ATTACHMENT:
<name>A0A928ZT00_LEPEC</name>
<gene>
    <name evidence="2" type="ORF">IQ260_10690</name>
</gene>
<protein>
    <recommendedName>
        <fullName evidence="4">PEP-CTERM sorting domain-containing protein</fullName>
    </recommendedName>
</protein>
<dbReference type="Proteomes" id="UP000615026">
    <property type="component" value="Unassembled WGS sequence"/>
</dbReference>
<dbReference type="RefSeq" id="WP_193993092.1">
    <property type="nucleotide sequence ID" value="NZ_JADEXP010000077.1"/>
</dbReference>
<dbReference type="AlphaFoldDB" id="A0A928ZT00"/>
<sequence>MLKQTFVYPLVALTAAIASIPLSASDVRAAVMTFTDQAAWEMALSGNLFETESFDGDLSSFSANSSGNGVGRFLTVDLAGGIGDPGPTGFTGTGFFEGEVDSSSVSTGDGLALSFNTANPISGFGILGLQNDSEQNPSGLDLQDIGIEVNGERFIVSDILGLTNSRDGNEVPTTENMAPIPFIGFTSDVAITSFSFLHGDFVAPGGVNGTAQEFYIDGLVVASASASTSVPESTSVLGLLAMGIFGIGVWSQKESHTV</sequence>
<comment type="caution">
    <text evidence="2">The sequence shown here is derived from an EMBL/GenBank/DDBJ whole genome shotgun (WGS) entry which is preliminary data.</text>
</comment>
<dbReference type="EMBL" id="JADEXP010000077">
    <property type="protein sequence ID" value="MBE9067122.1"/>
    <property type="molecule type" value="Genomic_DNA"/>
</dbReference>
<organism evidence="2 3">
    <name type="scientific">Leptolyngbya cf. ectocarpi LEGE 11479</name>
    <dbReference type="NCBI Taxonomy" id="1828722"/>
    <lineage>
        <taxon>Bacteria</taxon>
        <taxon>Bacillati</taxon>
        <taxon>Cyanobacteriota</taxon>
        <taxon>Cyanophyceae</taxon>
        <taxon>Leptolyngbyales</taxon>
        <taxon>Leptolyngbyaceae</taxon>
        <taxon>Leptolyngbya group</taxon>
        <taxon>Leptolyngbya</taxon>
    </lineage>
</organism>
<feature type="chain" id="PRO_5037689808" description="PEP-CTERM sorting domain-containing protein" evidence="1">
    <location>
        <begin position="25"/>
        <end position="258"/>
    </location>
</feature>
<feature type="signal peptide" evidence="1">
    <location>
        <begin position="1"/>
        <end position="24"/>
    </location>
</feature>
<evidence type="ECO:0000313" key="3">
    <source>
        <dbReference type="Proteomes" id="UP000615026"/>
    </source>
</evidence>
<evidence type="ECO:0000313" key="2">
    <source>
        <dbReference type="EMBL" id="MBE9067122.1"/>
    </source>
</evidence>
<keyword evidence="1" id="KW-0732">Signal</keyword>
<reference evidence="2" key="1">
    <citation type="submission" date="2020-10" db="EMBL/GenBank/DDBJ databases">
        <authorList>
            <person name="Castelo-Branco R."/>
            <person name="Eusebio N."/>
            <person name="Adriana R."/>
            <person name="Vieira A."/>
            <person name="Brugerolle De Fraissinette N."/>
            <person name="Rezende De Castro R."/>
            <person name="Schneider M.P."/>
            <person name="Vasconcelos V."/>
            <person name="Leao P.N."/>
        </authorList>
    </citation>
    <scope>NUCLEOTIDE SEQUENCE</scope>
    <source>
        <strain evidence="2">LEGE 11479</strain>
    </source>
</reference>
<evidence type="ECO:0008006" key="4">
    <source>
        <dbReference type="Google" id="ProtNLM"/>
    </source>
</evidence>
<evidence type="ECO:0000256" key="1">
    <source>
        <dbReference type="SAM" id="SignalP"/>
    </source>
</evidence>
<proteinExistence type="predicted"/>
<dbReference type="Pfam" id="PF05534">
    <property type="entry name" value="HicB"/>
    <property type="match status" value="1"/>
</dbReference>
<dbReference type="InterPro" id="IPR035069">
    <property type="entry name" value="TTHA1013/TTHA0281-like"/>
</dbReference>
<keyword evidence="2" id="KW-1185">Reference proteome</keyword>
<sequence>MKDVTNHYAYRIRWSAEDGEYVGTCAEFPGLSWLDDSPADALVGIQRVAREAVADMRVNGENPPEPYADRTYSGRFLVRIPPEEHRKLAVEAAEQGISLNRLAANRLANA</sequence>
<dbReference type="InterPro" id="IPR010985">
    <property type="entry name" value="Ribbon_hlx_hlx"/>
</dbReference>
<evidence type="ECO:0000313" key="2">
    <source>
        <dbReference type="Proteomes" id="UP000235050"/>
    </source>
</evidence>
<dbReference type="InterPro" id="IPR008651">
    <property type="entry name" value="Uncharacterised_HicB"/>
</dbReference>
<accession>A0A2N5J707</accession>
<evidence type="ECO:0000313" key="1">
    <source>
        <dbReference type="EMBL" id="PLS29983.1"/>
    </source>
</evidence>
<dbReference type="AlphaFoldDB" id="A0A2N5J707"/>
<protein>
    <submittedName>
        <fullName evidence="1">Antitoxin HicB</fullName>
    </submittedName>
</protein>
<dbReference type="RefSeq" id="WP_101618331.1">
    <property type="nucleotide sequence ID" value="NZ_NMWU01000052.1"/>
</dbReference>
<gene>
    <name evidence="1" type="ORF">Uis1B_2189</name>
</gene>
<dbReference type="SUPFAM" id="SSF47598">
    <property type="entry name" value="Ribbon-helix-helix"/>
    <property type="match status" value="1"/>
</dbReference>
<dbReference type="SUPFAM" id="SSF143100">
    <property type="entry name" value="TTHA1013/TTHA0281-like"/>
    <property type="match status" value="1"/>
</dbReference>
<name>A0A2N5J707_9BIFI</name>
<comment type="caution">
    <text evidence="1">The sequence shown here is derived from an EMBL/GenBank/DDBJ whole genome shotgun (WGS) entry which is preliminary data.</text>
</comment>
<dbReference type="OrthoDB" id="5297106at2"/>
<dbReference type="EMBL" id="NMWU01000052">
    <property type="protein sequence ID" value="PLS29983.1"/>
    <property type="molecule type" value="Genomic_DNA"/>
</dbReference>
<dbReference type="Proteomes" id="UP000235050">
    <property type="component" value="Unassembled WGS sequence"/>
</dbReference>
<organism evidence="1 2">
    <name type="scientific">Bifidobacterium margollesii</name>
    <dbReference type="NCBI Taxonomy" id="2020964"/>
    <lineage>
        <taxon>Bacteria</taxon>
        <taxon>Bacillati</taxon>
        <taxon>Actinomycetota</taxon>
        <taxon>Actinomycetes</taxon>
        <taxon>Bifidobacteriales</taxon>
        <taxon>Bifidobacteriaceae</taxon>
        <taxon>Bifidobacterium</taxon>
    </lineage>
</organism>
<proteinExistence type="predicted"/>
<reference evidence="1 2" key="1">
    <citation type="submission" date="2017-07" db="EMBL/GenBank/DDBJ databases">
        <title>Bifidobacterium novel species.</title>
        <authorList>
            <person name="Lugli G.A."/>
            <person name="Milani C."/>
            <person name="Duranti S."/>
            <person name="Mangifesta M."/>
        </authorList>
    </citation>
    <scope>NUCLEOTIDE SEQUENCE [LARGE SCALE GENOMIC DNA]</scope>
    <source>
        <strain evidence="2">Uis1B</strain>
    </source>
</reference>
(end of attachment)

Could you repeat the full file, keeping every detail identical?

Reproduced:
<name>A0A928ZT00_LEPEC</name>
<gene>
    <name evidence="2" type="ORF">IQ260_10690</name>
</gene>
<protein>
    <recommendedName>
        <fullName evidence="4">PEP-CTERM sorting domain-containing protein</fullName>
    </recommendedName>
</protein>
<dbReference type="Proteomes" id="UP000615026">
    <property type="component" value="Unassembled WGS sequence"/>
</dbReference>
<dbReference type="RefSeq" id="WP_193993092.1">
    <property type="nucleotide sequence ID" value="NZ_JADEXP010000077.1"/>
</dbReference>
<dbReference type="AlphaFoldDB" id="A0A928ZT00"/>
<sequence>MLKQTFVYPLVALTAAIASIPLSASDVRAAVMTFTDQAAWEMALSGNLFETESFDGDLSSFSANSSGNGVGRFLTVDLAGGIGDPGPTGFTGTGFFEGEVDSSSVSTGDGLALSFNTANPISGFGILGLQNDSEQNPSGLDLQDIGIEVNGERFIVSDILGLTNSRDGNEVPTTENMAPIPFIGFTSDVAITSFSFLHGDFVAPGGVNGTAQEFYIDGLVVASASASTSVPESTSVLGLLAMGIFGIGVWSQKESHTV</sequence>
<comment type="caution">
    <text evidence="2">The sequence shown here is derived from an EMBL/GenBank/DDBJ whole genome shotgun (WGS) entry which is preliminary data.</text>
</comment>
<dbReference type="EMBL" id="JADEXP010000077">
    <property type="protein sequence ID" value="MBE9067122.1"/>
    <property type="molecule type" value="Genomic_DNA"/>
</dbReference>
<organism evidence="2 3">
    <name type="scientific">Leptolyngbya cf. ectocarpi LEGE 11479</name>
    <dbReference type="NCBI Taxonomy" id="1828722"/>
    <lineage>
        <taxon>Bacteria</taxon>
        <taxon>Bacillati</taxon>
        <taxon>Cyanobacteriota</taxon>
        <taxon>Cyanophyceae</taxon>
        <taxon>Leptolyngbyales</taxon>
        <taxon>Leptolyngbyaceae</taxon>
        <taxon>Leptolyngbya group</taxon>
        <taxon>Leptolyngbya</taxon>
    </lineage>
</organism>
<feature type="chain" id="PRO_5037689808" description="PEP-CTERM sorting domain-containing protein" evidence="1">
    <location>
        <begin position="25"/>
        <end position="258"/>
    </location>
</feature>
<feature type="signal peptide" evidence="1">
    <location>
        <begin position="1"/>
        <end position="24"/>
    </location>
</feature>
<evidence type="ECO:0000313" key="3">
    <source>
        <dbReference type="Proteomes" id="UP000615026"/>
    </source>
</evidence>
<evidence type="ECO:0000313" key="2">
    <source>
        <dbReference type="EMBL" id="MBE9067122.1"/>
    </source>
</evidence>
<keyword evidence="1" id="KW-0732">Signal</keyword>
<reference evidence="2" key="1">
    <citation type="submission" date="2020-10" db="EMBL/GenBank/DDBJ databases">
        <authorList>
            <person name="Castelo-Branco R."/>
            <person name="Eusebio N."/>
            <person name="Adriana R."/>
            <person name="Vieira A."/>
            <person name="Brugerolle De Fraissinette N."/>
            <person name="Rezende De Castro R."/>
            <person name="Schneider M.P."/>
            <person name="Vasconcelos V."/>
            <person name="Leao P.N."/>
        </authorList>
    </citation>
    <scope>NUCLEOTIDE SEQUENCE</scope>
    <source>
        <strain evidence="2">LEGE 11479</strain>
    </source>
</reference>
<evidence type="ECO:0008006" key="4">
    <source>
        <dbReference type="Google" id="ProtNLM"/>
    </source>
</evidence>
<evidence type="ECO:0000256" key="1">
    <source>
        <dbReference type="SAM" id="SignalP"/>
    </source>
</evidence>
<proteinExistence type="predicted"/>
<dbReference type="Pfam" id="PF05534">
    <property type="entry name" value="HicB"/>
    <property type="match status" value="1"/>
</dbReference>
<dbReference type="InterPro" id="IPR035069">
    <property type="entry name" value="TTHA1013/TTHA0281-like"/>
</dbReference>
<keyword evidence="2" id="KW-1185">Reference proteome</keyword>
<sequence>MKDVTNHYAYRIRWSAEDGEYVGTCAEFPGLSWLDDSPADALVGIQRVAREAVADMRVNGENPPEPYADRTYSGRFLVRIPPEEHRKLAVEAAEQGISLNRLAANRLANA</sequence>
<dbReference type="InterPro" id="IPR010985">
    <property type="entry name" value="Ribbon_hlx_hlx"/>
</dbReference>
<evidence type="ECO:0000313" key="2">
    <source>
        <dbReference type="Proteomes" id="UP000235050"/>
    </source>
</evidence>
<dbReference type="InterPro" id="IPR008651">
    <property type="entry name" value="Uncharacterised_HicB"/>
</dbReference>
<accession>A0A2N5J707</accession>
<evidence type="ECO:0000313" key="1">
    <source>
        <dbReference type="EMBL" id="PLS29983.1"/>
    </source>
</evidence>
<dbReference type="AlphaFoldDB" id="A0A2N5J707"/>
<protein>
    <submittedName>
        <fullName evidence="1">Antitoxin HicB</fullName>
    </submittedName>
</protein>
<dbReference type="RefSeq" id="WP_101618331.1">
    <property type="nucleotide sequence ID" value="NZ_NMWU01000052.1"/>
</dbReference>
<gene>
    <name evidence="1" type="ORF">Uis1B_2189</name>
</gene>
<dbReference type="SUPFAM" id="SSF47598">
    <property type="entry name" value="Ribbon-helix-helix"/>
    <property type="match status" value="1"/>
</dbReference>
<dbReference type="SUPFAM" id="SSF143100">
    <property type="entry name" value="TTHA1013/TTHA0281-like"/>
    <property type="match status" value="1"/>
</dbReference>
<name>A0A2N5J707_9BIFI</name>
<comment type="caution">
    <text evidence="1">The sequence shown here is derived from an EMBL/GenBank/DDBJ whole genome shotgun (WGS) entry which is preliminary data.</text>
</comment>
<dbReference type="OrthoDB" id="5297106at2"/>
<dbReference type="EMBL" id="NMWU01000052">
    <property type="protein sequence ID" value="PLS29983.1"/>
    <property type="molecule type" value="Genomic_DNA"/>
</dbReference>
<dbReference type="Proteomes" id="UP000235050">
    <property type="component" value="Unassembled WGS sequence"/>
</dbReference>
<organism evidence="1 2">
    <name type="scientific">Bifidobacterium margollesii</name>
    <dbReference type="NCBI Taxonomy" id="2020964"/>
    <lineage>
        <taxon>Bacteria</taxon>
        <taxon>Bacillati</taxon>
        <taxon>Actinomycetota</taxon>
        <taxon>Actinomycetes</taxon>
        <taxon>Bifidobacteriales</taxon>
        <taxon>Bifidobacteriaceae</taxon>
        <taxon>Bifidobacterium</taxon>
    </lineage>
</organism>
<proteinExistence type="predicted"/>
<reference evidence="1 2" key="1">
    <citation type="submission" date="2017-07" db="EMBL/GenBank/DDBJ databases">
        <title>Bifidobacterium novel species.</title>
        <authorList>
            <person name="Lugli G.A."/>
            <person name="Milani C."/>
            <person name="Duranti S."/>
            <person name="Mangifesta M."/>
        </authorList>
    </citation>
    <scope>NUCLEOTIDE SEQUENCE [LARGE SCALE GENOMIC DNA]</scope>
    <source>
        <strain evidence="2">Uis1B</strain>
    </source>
</reference>